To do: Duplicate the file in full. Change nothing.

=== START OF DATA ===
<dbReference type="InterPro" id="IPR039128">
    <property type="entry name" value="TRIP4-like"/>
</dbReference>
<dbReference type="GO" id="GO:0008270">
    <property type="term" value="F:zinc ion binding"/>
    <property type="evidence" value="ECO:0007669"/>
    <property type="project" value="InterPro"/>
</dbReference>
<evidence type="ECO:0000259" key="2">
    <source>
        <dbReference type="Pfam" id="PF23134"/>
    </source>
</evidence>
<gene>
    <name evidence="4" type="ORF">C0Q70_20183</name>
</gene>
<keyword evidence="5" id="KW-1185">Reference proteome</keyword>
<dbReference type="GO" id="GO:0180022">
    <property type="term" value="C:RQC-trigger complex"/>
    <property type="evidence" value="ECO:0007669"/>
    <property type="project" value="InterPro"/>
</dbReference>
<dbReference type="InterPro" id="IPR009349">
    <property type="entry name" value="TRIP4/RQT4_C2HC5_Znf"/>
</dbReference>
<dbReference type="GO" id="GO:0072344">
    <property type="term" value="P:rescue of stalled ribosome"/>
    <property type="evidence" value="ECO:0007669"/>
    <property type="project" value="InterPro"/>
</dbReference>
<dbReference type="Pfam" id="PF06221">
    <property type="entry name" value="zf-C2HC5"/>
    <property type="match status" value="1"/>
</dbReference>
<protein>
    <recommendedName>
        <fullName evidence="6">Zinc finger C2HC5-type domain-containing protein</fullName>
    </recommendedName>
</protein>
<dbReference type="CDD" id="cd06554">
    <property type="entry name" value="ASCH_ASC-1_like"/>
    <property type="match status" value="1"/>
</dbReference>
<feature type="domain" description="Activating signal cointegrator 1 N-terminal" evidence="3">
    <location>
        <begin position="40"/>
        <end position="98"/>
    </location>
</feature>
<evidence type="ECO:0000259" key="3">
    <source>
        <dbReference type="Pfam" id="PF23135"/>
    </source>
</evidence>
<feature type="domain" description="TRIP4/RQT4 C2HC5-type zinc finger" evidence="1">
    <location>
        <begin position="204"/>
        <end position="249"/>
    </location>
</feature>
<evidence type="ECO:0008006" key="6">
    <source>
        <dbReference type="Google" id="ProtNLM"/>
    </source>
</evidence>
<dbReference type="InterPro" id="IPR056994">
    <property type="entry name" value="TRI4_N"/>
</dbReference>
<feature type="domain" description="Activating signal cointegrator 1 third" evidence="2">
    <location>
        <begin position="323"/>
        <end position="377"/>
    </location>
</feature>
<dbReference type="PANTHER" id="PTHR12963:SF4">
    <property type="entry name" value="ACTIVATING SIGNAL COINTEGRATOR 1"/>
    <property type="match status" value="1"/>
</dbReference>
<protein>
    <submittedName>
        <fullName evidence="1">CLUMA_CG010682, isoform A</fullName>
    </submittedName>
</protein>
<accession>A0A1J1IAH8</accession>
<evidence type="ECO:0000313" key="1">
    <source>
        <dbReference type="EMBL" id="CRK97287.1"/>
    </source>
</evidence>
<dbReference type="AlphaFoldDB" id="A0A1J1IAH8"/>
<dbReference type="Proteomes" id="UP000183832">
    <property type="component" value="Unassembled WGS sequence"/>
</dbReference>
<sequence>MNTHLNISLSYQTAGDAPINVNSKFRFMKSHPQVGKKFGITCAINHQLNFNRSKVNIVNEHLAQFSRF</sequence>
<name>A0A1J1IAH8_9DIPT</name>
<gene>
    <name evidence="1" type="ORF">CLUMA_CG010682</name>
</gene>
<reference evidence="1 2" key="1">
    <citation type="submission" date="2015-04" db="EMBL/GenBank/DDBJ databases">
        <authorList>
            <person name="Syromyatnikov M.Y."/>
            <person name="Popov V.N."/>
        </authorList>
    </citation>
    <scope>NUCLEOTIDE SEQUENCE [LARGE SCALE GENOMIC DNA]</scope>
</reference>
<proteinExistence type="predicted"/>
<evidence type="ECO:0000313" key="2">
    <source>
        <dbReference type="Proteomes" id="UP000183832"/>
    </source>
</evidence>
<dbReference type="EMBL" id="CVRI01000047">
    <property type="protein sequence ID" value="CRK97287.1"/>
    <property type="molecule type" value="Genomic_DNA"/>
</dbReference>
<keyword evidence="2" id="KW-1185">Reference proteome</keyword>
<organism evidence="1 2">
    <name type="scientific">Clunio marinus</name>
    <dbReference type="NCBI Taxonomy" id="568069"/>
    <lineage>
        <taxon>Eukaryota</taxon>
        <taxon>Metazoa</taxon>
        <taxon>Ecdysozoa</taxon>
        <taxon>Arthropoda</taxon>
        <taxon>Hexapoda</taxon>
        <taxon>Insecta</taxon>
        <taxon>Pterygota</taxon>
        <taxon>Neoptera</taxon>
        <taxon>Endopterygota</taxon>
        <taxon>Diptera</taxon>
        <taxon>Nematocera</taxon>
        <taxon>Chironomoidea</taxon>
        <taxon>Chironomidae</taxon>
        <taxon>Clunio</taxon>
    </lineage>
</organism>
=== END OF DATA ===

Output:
<dbReference type="InterPro" id="IPR039128">
    <property type="entry name" value="TRIP4-like"/>
</dbReference>
<dbReference type="GO" id="GO:0008270">
    <property type="term" value="F:zinc ion binding"/>
    <property type="evidence" value="ECO:0007669"/>
    <property type="project" value="InterPro"/>
</dbReference>
<evidence type="ECO:0000259" key="2">
    <source>
        <dbReference type="Pfam" id="PF23134"/>
    </source>
</evidence>
<gene>
    <name evidence="4" type="ORF">C0Q70_20183</name>
</gene>
<keyword evidence="5" id="KW-1185">Reference proteome</keyword>
<dbReference type="GO" id="GO:0180022">
    <property type="term" value="C:RQC-trigger complex"/>
    <property type="evidence" value="ECO:0007669"/>
    <property type="project" value="InterPro"/>
</dbReference>
<dbReference type="InterPro" id="IPR009349">
    <property type="entry name" value="TRIP4/RQT4_C2HC5_Znf"/>
</dbReference>
<dbReference type="GO" id="GO:0072344">
    <property type="term" value="P:rescue of stalled ribosome"/>
    <property type="evidence" value="ECO:0007669"/>
    <property type="project" value="InterPro"/>
</dbReference>
<dbReference type="Pfam" id="PF06221">
    <property type="entry name" value="zf-C2HC5"/>
    <property type="match status" value="1"/>
</dbReference>
<protein>
    <recommendedName>
        <fullName evidence="6">Zinc finger C2HC5-type domain-containing protein</fullName>
    </recommendedName>
</protein>
<dbReference type="CDD" id="cd06554">
    <property type="entry name" value="ASCH_ASC-1_like"/>
    <property type="match status" value="1"/>
</dbReference>
<feature type="domain" description="Activating signal cointegrator 1 N-terminal" evidence="3">
    <location>
        <begin position="40"/>
        <end position="98"/>
    </location>
</feature>
<evidence type="ECO:0000259" key="3">
    <source>
        <dbReference type="Pfam" id="PF23135"/>
    </source>
</evidence>
<feature type="domain" description="TRIP4/RQT4 C2HC5-type zinc finger" evidence="1">
    <location>
        <begin position="204"/>
        <end position="249"/>
    </location>
</feature>
<evidence type="ECO:0008006" key="6">
    <source>
        <dbReference type="Google" id="ProtNLM"/>
    </source>
</evidence>
<dbReference type="InterPro" id="IPR056994">
    <property type="entry name" value="TRI4_N"/>
</dbReference>
<feature type="domain" description="Activating signal cointegrator 1 third" evidence="2">
    <location>
        <begin position="323"/>
        <end position="377"/>
    </location>
</feature>
<dbReference type="PANTHER" id="PTHR12963:SF4">
    <property type="entry name" value="ACTIVATING SIGNAL COINTEGRATOR 1"/>
    <property type="match status" value="1"/>
</dbReference>
<protein>
    <submittedName>
        <fullName evidence="1">CLUMA_CG010682, isoform A</fullName>
    </submittedName>
</protein>
<accession>A0A1J1IAH8</accession>
<evidence type="ECO:0000313" key="1">
    <source>
        <dbReference type="EMBL" id="CRK97287.1"/>
    </source>
</evidence>
<dbReference type="AlphaFoldDB" id="A0A1J1IAH8"/>
<dbReference type="Proteomes" id="UP000183832">
    <property type="component" value="Unassembled WGS sequence"/>
</dbReference>
<sequence>MNTHLNISLSYQTAGDAPINVNSKFRFMKSHPQVGKKFGITCAINHQLNFNRSKVNIVNEHLAQFSRF</sequence>
<name>A0A1J1IAH8_9DIPT</name>
<gene>
    <name evidence="1" type="ORF">CLUMA_CG010682</name>
</gene>
<reference evidence="1 2" key="1">
    <citation type="submission" date="2015-04" db="EMBL/GenBank/DDBJ databases">
        <authorList>
            <person name="Syromyatnikov M.Y."/>
            <person name="Popov V.N."/>
        </authorList>
    </citation>
    <scope>NUCLEOTIDE SEQUENCE [LARGE SCALE GENOMIC DNA]</scope>
</reference>
<proteinExistence type="predicted"/>
<evidence type="ECO:0000313" key="2">
    <source>
        <dbReference type="Proteomes" id="UP000183832"/>
    </source>
</evidence>
<dbReference type="EMBL" id="CVRI01000047">
    <property type="protein sequence ID" value="CRK97287.1"/>
    <property type="molecule type" value="Genomic_DNA"/>
</dbReference>
<keyword evidence="2" id="KW-1185">Reference proteome</keyword>
<organism evidence="1 2">
    <name type="scientific">Clunio marinus</name>
    <dbReference type="NCBI Taxonomy" id="568069"/>
    <lineage>
        <taxon>Eukaryota</taxon>
        <taxon>Metazoa</taxon>
        <taxon>Ecdysozoa</taxon>
        <taxon>Arthropoda</taxon>
        <taxon>Hexapoda</taxon>
        <taxon>Insecta</taxon>
        <taxon>Pterygota</taxon>
        <taxon>Neoptera</taxon>
        <taxon>Endopterygota</taxon>
        <taxon>Diptera</taxon>
        <taxon>Nematocera</taxon>
        <taxon>Chironomoidea</taxon>
        <taxon>Chironomidae</taxon>
        <taxon>Clunio</taxon>
    </lineage>
</organism>